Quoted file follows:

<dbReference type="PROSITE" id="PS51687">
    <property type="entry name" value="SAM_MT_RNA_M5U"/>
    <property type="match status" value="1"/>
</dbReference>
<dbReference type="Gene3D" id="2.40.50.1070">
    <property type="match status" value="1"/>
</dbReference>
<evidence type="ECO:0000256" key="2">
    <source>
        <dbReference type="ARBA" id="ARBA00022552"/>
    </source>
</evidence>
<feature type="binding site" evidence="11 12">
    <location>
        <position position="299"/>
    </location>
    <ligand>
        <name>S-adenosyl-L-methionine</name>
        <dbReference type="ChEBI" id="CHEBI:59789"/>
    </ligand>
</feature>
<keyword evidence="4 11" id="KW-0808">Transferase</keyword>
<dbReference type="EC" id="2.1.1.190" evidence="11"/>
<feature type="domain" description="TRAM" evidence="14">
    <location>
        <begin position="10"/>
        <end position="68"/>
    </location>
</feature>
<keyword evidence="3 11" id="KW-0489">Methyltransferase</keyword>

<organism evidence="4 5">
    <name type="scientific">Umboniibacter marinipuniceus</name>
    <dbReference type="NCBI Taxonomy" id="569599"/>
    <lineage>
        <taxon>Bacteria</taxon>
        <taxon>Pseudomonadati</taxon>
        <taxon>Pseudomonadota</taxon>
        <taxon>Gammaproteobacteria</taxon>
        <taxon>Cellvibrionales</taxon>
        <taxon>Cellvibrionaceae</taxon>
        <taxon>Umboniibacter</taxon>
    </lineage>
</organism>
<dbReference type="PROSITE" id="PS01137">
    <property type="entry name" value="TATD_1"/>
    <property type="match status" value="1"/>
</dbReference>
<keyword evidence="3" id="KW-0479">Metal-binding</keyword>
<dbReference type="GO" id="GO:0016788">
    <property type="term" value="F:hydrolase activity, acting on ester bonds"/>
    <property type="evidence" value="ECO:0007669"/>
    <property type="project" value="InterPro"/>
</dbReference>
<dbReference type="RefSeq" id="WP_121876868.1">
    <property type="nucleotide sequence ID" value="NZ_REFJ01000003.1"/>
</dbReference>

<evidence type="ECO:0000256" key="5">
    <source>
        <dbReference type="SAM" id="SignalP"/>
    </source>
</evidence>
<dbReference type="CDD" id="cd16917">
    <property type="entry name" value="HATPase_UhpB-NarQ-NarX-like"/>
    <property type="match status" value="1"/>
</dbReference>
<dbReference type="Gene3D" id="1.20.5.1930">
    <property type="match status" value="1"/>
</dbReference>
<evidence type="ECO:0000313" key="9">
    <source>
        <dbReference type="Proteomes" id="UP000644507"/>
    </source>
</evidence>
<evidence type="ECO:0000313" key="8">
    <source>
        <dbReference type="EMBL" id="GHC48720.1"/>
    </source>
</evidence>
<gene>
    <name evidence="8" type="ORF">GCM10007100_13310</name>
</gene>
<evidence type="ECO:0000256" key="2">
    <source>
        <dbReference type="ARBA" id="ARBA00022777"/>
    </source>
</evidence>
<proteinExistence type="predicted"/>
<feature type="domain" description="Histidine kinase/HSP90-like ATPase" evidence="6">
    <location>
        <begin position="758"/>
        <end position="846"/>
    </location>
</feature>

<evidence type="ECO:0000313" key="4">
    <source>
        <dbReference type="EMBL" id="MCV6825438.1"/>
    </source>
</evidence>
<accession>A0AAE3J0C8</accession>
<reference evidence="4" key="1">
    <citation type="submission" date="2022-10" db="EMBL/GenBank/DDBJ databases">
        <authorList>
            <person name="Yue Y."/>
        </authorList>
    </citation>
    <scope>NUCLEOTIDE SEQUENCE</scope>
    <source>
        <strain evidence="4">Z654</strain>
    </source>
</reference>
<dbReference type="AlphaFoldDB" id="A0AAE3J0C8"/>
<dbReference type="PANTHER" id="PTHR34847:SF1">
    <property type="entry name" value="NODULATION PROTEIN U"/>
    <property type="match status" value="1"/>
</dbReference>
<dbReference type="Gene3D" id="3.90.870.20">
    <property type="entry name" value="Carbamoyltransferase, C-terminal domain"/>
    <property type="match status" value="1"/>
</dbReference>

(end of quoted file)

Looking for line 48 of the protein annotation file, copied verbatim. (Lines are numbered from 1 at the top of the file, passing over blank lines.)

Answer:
<keyword evidence="3" id="KW-0479">Metal-binding</keyword>